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homai vyarawalla

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those of us who saw the movie gandhi, would remember candice bergen playing margaret bourke-white, the female american photographer, who was a friend of MKG and who had accesses to certain exclusive pix of the great man.

most of my buddies here, i suspect are past 60 and hence lived through what can be called 'modern history'.

a one or a two might have experienced the salt satyagraha, 1930, many more the independence, 1947, and others like me would remember the 1957 election, 1959 lizzie the second visit and also khrushchev/bulganin.

i do not think anyone here would have heard of homai vyarawalla. she is a parsi female, yes that dying breed and tradition. born 1913, and still kicking, she could probably claim credit to being the first indian female photographer.

possessing both spunk and charm, it is not surprising that she too had access to the top echelons of indian politics of the 20th century. but in a country, where photography is what you do at weddings, the concept of serious situation oriented pix taking is only now taking root.

Rare photos on Indian history on display - Hindustan Times

the above url gives a brief blurb about a current exhibition of homai's lifetime works, an exhibition being held in nai dilli. such as those of us who live near the capital might want to take advantage of feeling the warmth of the last of somebodys who breathed the same air as gandhi, patel or nehru.

others, can be like me. enjoy this url in all its multi pages...

Homai Vyarawalla - Google Search

with our community's obsession about IT right now, i do not know how many let our wards to venture beyond the realm of bits and bytes. i should give credit to the parents of one of my nephews, who thought different, and with the encouragement of mom & dad, is now a photographer for NDTV. :)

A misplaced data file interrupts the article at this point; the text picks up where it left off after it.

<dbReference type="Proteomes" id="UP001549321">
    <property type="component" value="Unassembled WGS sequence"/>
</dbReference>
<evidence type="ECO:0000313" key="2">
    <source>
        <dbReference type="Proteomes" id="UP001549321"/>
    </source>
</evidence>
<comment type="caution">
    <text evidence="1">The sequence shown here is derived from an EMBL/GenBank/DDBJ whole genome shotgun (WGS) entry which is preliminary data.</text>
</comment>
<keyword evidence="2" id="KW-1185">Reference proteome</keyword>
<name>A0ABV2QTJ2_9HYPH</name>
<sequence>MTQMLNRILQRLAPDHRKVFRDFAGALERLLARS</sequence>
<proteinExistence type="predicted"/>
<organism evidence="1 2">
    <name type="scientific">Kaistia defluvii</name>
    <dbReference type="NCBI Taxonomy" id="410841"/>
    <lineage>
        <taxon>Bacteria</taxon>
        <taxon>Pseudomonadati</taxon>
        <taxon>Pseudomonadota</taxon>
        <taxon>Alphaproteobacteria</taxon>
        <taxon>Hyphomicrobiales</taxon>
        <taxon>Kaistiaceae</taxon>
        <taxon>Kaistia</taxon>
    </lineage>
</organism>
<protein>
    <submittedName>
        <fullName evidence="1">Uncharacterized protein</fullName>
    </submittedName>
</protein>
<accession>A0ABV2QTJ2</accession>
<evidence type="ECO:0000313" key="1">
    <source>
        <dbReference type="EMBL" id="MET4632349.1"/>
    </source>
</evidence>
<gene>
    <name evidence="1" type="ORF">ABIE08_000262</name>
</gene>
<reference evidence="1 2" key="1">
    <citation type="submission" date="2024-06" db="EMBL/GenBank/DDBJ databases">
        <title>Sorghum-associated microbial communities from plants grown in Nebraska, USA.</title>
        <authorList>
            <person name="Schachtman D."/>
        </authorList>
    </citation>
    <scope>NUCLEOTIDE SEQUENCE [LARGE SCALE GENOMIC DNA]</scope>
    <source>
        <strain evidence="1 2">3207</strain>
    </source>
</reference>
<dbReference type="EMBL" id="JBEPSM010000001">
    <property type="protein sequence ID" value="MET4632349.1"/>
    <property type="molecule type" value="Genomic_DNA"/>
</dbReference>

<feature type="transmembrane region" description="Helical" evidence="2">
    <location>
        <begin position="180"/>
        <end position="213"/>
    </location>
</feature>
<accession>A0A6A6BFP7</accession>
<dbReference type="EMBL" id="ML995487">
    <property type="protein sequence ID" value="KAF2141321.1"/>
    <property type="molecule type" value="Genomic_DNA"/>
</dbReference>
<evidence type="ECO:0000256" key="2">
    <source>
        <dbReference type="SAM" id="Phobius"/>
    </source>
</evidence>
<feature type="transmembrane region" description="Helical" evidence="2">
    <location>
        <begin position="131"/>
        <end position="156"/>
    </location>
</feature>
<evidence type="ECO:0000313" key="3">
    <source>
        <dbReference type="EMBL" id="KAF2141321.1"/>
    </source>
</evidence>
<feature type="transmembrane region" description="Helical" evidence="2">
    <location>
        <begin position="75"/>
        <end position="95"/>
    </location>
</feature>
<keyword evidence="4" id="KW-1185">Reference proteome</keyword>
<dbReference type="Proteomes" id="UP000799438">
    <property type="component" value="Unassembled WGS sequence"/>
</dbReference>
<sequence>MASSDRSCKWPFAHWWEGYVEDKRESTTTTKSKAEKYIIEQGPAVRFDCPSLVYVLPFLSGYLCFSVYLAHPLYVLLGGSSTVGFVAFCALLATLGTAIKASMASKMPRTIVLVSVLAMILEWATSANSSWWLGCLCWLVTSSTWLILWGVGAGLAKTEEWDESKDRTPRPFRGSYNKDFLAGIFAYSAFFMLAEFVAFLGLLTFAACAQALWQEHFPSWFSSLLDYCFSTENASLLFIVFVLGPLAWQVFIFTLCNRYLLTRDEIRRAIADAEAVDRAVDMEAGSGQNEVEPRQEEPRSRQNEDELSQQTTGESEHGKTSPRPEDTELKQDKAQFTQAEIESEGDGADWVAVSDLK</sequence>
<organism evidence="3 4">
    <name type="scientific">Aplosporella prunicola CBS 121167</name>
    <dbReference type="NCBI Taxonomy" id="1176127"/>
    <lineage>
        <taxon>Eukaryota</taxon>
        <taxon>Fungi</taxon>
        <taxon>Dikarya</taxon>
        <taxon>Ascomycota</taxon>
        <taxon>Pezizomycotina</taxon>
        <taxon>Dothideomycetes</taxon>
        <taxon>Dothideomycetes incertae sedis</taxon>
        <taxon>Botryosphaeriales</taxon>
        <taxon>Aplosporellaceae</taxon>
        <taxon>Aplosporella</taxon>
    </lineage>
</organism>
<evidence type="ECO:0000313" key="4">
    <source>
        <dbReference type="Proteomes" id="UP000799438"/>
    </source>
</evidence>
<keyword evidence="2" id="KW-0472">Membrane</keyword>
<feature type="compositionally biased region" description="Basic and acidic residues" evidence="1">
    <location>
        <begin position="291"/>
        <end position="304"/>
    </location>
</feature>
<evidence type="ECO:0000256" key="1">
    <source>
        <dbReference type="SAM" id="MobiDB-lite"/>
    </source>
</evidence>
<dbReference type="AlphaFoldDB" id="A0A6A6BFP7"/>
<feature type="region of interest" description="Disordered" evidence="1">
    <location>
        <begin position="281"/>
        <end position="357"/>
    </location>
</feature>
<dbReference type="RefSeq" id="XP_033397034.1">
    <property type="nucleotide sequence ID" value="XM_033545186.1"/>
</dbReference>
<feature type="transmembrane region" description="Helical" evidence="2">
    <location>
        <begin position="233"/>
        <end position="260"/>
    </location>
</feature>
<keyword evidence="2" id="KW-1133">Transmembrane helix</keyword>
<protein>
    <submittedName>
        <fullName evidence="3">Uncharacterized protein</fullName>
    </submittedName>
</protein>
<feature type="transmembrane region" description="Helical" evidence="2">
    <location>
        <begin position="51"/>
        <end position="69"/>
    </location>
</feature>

The Padma Vibhushan is the second highest civilian award in the Republic of India. It consists of a medal and a citation and is awarded by the President of India. It was established on 2 January 1954. It ranks behind the Bharat Ratna and before the Padma Bhushan. It is awarded to recognize exceptional and distinguished service to the nation in any field, including government service.win by homai vyarawalla
TO Homai Vyarawalla, India's first woman photojournalist, history seems to have delivered less than it had promised. Vyarawalla's political photographs are a vivid document of the turbulent years that heralded and followed Independence.

Her striking images of the death of Gandhiji and the visits of international dignitaries such as Ho Chi Minh, Queen Elizabeth and Jackie Kennedy were stamped on public memory.

The world saw the optimism and jubilation of a newly liberated country through her pictures.

But Vyarawalla herself was never in the limelight and after she retired in 1970, her name was all but forgotten.

It was only during the golden jubilee of Independence that she began to get the appreciation she deserved. Among the long-overdue tributes to Vyarawalla's work is a documentary with the sub-title — "A Talented Woman History Forgot".

A quaint sight in Lutyens' Delhi of the 1940s and 1950s, the sari-clad Vyarawalla bicycled around the town and clicked some of history's most unforgettable images of people and events.